Taipei times News :CIP(The Council of Indigenous Peoples, Taiwan ) defines boundaries over Smangus!

By Loa Iok-sinSTAFF REPORTER Friday, Oct 19, 2007, Page 2 (Taipei Times)
More than two years after a group of Atayal Aborigines from Smangus Village in Hsinchu County were sentenced to prison terms by the Taiwan High Court for removing a fallen tree from the forest, the Council of Indigenous Peoples (CIP) made a "historic" announcement yesterday that defined boundaries of traditional domains belonging to Aboriginal villages in Hsinchu County.
"The 37,874.04 hectares of land belonging to Yufeng (玉峰) and Siouluan (秀鑾) villages of Chienshih Township (尖石), Hsinchu County, are now the traditional domain of the Atayal tribe," council Minister Icyang Parod announced at a news conference at the council yesterday.
"Local Aborigines may apply to gather forestry products for cultural and ritual purposes or private use," Icyang said.
A detailed map and set of guidelines on collection of forestry products were also announced yesterday.
The traditional domain definition came as a result of the Smangus case, Council of Agriculture Deputy Minister Lee Jen-chyuan (李健全) said at the press conference.
In 2005, three young men from the Atayal community of Smangus in Yufeng Village were indicted for stealing national property as they moved part of a fallen tree after a typhoon.
Although the Aboriginal Basic Law (原住民族基本法) protects Aborigines' rights to handle forestry products within their traditional domains, no legal document could prove the location of the fallen tree was within the Smangus community's traditional domain.
The three young men were found guilty by district and appeals courts earlier this year.
"The executive branch of the government certainly has no power over the judiciary, but we'll submit the documents to the court and would be glad to testify in court if necessary," Icyang said.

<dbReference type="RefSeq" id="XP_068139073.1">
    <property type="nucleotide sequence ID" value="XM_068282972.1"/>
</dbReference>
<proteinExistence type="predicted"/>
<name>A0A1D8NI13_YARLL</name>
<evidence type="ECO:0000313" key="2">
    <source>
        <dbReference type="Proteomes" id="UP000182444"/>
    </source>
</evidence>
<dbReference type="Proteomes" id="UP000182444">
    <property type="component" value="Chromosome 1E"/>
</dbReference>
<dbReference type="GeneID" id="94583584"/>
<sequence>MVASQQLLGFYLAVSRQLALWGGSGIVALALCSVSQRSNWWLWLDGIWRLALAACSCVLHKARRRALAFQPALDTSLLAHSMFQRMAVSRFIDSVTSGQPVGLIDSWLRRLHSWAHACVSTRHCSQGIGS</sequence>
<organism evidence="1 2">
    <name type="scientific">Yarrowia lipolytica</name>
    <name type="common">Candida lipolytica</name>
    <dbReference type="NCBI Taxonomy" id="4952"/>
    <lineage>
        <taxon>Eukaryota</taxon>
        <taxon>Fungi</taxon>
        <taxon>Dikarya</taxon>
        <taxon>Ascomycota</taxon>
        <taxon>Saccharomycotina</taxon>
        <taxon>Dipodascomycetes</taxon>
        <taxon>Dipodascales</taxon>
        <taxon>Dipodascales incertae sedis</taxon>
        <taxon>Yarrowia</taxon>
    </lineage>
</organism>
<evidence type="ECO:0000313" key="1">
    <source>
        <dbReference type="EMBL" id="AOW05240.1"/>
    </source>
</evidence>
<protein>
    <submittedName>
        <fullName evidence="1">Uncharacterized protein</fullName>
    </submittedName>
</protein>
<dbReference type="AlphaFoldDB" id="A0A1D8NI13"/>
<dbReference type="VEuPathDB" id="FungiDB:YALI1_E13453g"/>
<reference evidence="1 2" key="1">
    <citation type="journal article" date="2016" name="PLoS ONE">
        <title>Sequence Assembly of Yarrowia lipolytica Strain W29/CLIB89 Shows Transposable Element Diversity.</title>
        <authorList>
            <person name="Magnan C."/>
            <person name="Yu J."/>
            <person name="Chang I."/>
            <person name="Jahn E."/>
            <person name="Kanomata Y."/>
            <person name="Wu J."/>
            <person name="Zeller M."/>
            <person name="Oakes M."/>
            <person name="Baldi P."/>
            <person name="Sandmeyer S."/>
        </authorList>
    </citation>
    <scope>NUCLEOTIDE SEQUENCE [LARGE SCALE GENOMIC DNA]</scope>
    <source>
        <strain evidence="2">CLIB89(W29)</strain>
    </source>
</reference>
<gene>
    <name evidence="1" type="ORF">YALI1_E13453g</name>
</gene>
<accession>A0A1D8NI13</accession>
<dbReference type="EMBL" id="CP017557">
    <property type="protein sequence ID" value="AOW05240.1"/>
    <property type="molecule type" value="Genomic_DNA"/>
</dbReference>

Jienshih Township Mayor Tseng Hsiao-chung (曾效忠) lauded the announcement as a "historic breakthrough."
Some Aboriginal rights activists and Smangus residents said the "guidelines" are far from perfect.
"The concept of Aboriginal autonomy outlined by the Aboriginal Basic Law is absent -- having to `apply' before being `allowed' to gather forestry products still puts Aborigines in an inferior position," said Lin Shu-ya (林淑雅), secretary-general of Taiwan Association for Human Rights.
Lahuy Icyeh, a Smangus resident, said that the announcement represented significant progress, but agreed that there was still room for improvement.
"We have our own traditional law regarding gathering forestry products. Requiring applications and the issuing of permits constitute repression of our traditional culture," Lahuy said in a telephone interview.
According to the guidelines, Aborigines must apply one month in advance for permission to gather forestry products.
"If someone's wounded and we need to gather herbs for medical use -- are we supposed to apply in advance too?" Lahuy asked.
Lahuy said that representatives from 20 Aboriginal communities among the two villages will meet to discuss relevant issues and present their opinions to the government.
In related news, three books on the history of the Taiwanese Aborigines were launched yesterday.
The three books, covering the Nanjhuang Incident and the migration histories of the Rukai and Bunun tribes, are the product of cooperation between the CIP and Taiwan Historica.
"In the past the most important events in Aboriginal history were never viewed from the Aboriginal point of view," Icyang told the audience at the launch of the book in Taipei.
Icyang said that the publication of the books was just the beginning.